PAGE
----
If it feels like the NCAA has been treading water for months on transfer reform, it’s because it has — to a point. There has been progress made in what has proven to be a complicated issue with many avenues to explore.
Earlier this week, the NCAA Division I Transfer Working Group provided an update on quite a few proposals that are in the cards. For one, the group made it clear it strongly supports a change that would “eliminate the ability of schools to influence athletic scholarships provided to student-athletes after they transfer.” Presently, athletes need the school they are attempting to transfer from to release them from their scholarship — an issue that came up at Kansas State last year.
Additionally, like the NCAA’s Division Committee on Academics recommended earlier this month, the transfer working group is in favor of an academic benchmark — between a 3.0 and 3.5 GPA — that would allow for immediate eligibility for a transferring athlete. Currently, the NCAA requires transfer athletes who have not graduated to sit out a year when they move to another school.
The group also supports potential legislature that would allow a student-athlete who has signed an NLI to play immediately at another school if their head coach leaves.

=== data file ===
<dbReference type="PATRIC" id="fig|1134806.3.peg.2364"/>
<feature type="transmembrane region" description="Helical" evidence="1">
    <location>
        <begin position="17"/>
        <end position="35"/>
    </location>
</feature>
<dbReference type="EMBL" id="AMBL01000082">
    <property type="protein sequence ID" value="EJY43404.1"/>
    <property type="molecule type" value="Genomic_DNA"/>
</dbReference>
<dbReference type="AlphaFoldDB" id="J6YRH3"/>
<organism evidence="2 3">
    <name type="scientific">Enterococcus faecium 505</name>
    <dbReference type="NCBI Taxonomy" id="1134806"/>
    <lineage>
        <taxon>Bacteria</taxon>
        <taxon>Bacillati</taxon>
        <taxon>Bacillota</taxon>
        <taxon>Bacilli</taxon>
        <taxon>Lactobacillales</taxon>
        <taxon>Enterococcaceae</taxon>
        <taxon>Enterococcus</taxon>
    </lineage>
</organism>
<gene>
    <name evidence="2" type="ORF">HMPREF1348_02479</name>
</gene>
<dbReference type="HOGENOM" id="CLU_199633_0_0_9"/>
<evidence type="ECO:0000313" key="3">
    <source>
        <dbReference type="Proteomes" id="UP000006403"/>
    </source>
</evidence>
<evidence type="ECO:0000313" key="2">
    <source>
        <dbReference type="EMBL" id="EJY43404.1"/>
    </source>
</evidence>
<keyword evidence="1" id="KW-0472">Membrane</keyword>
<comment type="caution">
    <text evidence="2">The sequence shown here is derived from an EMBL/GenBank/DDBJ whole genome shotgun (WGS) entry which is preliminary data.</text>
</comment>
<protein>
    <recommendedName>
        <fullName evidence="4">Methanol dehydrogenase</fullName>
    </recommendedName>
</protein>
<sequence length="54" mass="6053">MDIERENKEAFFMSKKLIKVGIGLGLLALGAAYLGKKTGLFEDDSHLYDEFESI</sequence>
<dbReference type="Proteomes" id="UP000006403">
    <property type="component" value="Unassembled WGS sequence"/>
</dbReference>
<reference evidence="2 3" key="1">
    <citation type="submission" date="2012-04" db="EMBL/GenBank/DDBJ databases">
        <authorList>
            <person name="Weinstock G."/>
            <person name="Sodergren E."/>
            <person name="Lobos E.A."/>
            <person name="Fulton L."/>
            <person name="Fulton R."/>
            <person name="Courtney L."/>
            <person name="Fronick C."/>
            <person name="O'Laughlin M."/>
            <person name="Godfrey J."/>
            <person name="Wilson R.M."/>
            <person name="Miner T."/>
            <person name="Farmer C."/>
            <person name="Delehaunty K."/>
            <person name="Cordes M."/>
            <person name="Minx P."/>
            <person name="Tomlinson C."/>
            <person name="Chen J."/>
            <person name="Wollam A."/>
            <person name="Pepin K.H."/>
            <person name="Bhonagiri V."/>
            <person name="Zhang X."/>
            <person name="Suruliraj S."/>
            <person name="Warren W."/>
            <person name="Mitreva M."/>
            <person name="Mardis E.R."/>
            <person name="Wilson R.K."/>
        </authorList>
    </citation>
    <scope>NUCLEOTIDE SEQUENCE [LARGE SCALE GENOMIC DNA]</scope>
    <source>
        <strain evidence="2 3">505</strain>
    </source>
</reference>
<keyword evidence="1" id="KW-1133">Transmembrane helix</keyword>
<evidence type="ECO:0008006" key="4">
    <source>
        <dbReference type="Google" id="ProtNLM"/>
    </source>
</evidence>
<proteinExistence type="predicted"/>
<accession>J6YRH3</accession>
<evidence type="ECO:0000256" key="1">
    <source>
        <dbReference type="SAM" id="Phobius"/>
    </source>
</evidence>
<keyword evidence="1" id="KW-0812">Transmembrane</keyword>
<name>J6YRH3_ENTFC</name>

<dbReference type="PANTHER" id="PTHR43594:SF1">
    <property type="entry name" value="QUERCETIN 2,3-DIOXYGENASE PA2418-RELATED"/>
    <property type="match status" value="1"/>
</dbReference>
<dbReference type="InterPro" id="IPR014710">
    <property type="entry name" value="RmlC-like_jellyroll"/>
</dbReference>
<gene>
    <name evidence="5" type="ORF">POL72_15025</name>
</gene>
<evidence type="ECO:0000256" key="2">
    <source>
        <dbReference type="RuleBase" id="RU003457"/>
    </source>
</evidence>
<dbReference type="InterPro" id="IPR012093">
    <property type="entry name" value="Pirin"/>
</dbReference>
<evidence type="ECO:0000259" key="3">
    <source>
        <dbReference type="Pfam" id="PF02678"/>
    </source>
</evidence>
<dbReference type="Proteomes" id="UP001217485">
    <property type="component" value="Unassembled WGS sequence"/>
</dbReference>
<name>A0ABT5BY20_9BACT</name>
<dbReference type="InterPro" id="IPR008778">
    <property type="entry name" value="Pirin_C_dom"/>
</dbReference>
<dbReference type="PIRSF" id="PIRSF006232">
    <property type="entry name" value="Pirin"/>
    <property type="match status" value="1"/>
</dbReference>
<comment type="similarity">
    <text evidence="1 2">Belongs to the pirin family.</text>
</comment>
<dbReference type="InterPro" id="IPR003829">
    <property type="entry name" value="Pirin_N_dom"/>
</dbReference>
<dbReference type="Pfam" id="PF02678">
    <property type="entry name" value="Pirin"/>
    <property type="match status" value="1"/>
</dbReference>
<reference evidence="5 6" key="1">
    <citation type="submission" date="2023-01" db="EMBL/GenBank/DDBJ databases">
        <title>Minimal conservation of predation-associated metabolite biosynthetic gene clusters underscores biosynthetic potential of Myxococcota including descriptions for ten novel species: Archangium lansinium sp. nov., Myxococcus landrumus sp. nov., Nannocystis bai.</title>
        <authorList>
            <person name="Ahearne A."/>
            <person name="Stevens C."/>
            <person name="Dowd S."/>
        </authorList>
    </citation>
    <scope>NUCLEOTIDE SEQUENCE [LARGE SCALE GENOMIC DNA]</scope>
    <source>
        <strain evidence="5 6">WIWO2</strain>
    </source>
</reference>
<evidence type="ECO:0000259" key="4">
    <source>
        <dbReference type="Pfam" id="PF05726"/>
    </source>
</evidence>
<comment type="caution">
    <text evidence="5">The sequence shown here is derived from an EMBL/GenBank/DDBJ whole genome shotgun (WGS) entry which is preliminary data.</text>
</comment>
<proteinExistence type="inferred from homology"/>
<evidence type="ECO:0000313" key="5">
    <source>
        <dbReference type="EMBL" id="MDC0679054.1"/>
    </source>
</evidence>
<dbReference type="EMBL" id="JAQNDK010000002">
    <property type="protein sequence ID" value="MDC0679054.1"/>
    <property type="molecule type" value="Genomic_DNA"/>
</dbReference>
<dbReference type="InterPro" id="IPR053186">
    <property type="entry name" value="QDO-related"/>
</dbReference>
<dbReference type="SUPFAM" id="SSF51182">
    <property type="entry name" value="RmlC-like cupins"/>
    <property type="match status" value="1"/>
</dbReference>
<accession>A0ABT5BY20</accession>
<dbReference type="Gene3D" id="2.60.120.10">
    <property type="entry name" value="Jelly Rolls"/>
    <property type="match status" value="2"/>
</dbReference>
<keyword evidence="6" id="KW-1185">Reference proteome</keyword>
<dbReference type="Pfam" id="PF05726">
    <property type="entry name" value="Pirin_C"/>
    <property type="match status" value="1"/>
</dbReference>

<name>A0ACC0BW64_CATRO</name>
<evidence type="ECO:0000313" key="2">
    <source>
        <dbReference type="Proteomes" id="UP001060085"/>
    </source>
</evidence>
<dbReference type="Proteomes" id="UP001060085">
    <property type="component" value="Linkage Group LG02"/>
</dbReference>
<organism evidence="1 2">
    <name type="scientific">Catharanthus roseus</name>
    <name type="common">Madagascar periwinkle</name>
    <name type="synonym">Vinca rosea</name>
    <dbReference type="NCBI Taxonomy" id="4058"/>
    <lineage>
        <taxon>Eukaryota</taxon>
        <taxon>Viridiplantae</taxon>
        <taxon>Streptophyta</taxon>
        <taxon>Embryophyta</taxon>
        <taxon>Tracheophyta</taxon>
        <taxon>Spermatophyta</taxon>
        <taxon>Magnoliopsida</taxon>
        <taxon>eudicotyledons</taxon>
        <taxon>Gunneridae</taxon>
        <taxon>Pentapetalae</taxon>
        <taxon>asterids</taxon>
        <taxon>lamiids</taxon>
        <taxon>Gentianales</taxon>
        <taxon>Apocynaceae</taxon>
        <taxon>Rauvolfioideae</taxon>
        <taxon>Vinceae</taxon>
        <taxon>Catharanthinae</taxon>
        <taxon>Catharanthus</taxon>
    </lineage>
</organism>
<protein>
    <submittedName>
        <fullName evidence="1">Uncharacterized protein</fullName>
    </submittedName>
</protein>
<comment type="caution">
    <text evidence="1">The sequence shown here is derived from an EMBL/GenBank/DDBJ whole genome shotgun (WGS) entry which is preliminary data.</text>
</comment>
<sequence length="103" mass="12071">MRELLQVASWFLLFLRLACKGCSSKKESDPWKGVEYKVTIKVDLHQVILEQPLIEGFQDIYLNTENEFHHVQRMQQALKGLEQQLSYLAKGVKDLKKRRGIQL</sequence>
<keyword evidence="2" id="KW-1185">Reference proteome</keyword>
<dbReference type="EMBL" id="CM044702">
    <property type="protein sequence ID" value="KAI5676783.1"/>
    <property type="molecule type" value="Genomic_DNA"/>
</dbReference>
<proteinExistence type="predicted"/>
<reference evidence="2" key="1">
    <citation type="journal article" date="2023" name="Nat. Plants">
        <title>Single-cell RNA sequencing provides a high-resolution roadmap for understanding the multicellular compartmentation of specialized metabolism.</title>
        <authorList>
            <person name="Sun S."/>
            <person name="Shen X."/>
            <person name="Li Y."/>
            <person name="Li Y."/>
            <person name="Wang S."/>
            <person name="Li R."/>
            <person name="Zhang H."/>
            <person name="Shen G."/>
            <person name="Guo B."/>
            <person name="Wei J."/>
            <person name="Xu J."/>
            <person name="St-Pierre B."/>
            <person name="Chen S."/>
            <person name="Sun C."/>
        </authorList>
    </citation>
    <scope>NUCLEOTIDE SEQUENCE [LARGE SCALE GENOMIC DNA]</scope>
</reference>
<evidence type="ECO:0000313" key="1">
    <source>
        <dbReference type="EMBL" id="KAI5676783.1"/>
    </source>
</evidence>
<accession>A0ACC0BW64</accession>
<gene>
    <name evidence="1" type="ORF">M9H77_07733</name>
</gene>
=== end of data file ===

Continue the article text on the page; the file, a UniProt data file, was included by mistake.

“The working group will continue to study and pursue different concepts and seek feedback,” an NCAA release said.
With those potential alterations to the transfer rules still up in the air for now, a few other rules were discussed.
A rule backed by Nick Saban and many other head coaches that would allow football players to participate in up to four games yet still receive a redshirt was tabled for further discussion.
During the 2016 season, Saban brought in several of his former players to practice on the scout team, including using Trent Richardson to simulate LSU running back Leonard Fournette. That is now illegal and “intended to negate competitive and recruiting advantages schools potentially could gain by allowing former student-athletes to practice with the current team,” the NCAA said.
At the FBS level, restrictions were put in place in an attempt to stop programs from hiring people associated to recruits in “non-coaching” roles. Those restrictions were applied to the FCS level at first, but not any longer. The rules “were not needed in the FCS because hiring people to secure recruits is not an issue in that subdivision,” the NCAA said.
Finally, the Division I council approved alcohol sales at NCAA championship events.
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